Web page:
The COVID-19 pandemic is causing tremendous human and economic hardship across the United States and around the world. Economic activity and employment have picked up in recent months but remain well below their levels at the beginning of the year. Weaker demand and significantly lower oil prices are holding down consumer price inflation. Overall financial conditions have improved in recent months, in part reflecting policy measures to support the economy and the flow of credit to U.S. households and businesses.
The path of the economy will depend significantly on the course of the virus. The ongoing public health crisis will continue to weigh on economic activity, employment, and inflation in the near term, and poses considerable risks to the economic outlook over the medium term.
The Committee seeks to achieve maximum employment and inflation at the rate of 2 percent over the longer run. With inflation running persistently below this longer-run goal, the Committee will aim to achieve inflation moderately above 2 percent for some time so that inflation averages 2 percent over time and longer-term inflation expectations remain well anchored at 2 percent. The Committee expects to maintain an accommodative stance of monetary policy until these outcomes are achieved. The Committee decided to keep the target range for the federal funds rate at 0 to 1/4 percent and expects it will be appropriate to maintain this target range until labor market conditions have reached levels consistent with the Committee’s assessments of maximum employment and inflation has risen to 2 percent and is on track to moderately exceed 2 percent for some time. In addition, over coming months the Federal Reserve will increase its holdings of Treasury securities and agency mortgage-backed securities at least at the current pace to sustain smooth market functioning and help foster accommodative financial conditions, thereby supporting the flow of credit to households and businesses.
In assessing the appropriate stance of monetary policy, the Committee will continue to monitor the implications of incoming information for the economic outlook. The Committee would be prepared to adjust the stance of monetary policy as appropriate if risks emerge that could impede the attainment of the Committee’s goals. The Committee’s assessments will take into account a wide range of information, including readings on public health, labor market conditions, inflation pressures and inflation expectations, and financial and international developments.”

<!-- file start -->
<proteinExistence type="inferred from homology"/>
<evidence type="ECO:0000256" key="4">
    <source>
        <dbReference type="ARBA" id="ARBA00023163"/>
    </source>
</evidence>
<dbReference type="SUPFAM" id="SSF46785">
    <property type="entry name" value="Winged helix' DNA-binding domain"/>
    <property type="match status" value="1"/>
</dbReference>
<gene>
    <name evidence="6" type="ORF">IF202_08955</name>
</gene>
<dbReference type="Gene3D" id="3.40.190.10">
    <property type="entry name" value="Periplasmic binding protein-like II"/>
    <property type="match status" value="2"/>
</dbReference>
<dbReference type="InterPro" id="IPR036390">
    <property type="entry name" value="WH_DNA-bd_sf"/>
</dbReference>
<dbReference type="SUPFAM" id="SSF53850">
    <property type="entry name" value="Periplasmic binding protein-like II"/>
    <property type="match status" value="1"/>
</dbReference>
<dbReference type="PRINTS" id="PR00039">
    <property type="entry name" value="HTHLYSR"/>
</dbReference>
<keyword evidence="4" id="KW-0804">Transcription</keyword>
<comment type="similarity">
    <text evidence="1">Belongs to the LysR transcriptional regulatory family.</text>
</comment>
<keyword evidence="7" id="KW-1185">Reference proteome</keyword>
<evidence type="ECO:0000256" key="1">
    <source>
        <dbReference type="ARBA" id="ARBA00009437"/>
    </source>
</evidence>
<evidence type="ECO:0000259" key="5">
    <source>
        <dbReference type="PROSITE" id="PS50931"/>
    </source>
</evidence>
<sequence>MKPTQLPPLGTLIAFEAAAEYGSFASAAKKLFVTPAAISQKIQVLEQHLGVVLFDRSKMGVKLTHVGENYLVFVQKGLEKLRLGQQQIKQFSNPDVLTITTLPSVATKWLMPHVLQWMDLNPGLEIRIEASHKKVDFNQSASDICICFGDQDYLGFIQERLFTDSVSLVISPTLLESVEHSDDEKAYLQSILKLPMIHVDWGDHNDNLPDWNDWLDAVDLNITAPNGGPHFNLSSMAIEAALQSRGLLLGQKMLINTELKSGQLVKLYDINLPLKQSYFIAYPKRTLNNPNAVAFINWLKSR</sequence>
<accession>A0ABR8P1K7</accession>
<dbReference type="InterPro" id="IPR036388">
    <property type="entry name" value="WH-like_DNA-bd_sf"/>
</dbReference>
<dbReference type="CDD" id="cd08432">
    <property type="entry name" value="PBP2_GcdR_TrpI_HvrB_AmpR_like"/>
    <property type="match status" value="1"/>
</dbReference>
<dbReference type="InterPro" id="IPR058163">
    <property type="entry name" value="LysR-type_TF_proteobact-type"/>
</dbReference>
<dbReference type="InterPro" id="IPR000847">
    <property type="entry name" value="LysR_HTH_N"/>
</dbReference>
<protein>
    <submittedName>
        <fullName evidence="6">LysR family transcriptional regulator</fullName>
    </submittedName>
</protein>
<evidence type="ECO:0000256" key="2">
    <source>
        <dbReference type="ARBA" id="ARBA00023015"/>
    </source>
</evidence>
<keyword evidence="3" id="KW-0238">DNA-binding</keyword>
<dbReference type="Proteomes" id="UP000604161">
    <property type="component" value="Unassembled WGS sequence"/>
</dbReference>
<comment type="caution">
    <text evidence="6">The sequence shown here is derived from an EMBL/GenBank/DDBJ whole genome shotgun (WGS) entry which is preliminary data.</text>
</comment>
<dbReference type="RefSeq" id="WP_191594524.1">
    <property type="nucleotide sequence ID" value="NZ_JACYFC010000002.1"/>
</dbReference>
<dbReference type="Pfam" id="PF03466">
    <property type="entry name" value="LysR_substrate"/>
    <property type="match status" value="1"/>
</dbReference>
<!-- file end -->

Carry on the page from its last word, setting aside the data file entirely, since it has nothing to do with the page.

Voting for this action: Jerome H. Powell, John C. Williams, Michelle W. Bowman, Lael Brainard, Richard H. Clarida, Patrick Harker, Loretta J. Mester, and Randal K. Quarles.
Voting against this action: Robert S. Kaplan and Neel Kashkari.
President Kaplan dissented because he expects that it will be appropriate to maintain the current target range until the Committee is confident that the economy has weathered recent events and is on track to achieve its maximum employment and price stability goals as articulated in its new policy strategy statement, but prefers that the Committee retain greater policy rate flexibility beyond that point. President Kashkari dissented because he prefers that the Committee indicate that it expects to maintain the current target range until core inflation has reached 2 percent on a sustained basis.
Consistent with the Committee’s decision to leave the target range for the federal funds rate unchanged, the Board of Governors voted unanimously to leave the interest rates on required and excess reserve balances at 0.10 percent. The Board of Governors also voted unanimously to approve establishment of the primary credit rate at the existing level of 0.25 percent, effective September 17, 2020.
It was agreed that the next meeting of the Committee would be held on Wednesday–Thursday, November 4–5, 2020. The meeting adjourned at 11:00 a.m. on September 16, 2020.
By notation vote completed on August 18, 2020, the Committee unanimously approved the minutes of the Committee meeting held on July 28–29, 2020.
By notation vote completed on August 27, 2020, the Committee unanimously approved updates to its Statement on Longer-Run Goals and Monetary Policy Strategy. In conjunction with the notation vote, all non-voting participants also expressed support for the updated statement.
James A. Clouse
1. The Federal Open Market Committee is referenced as the “FOMC” and the “Committee” in these minutes. Return to text
2. Attended through the discussion of developments in financial markets and open market operations. Return to text
3. Attended Tuesday’s session only. Return to text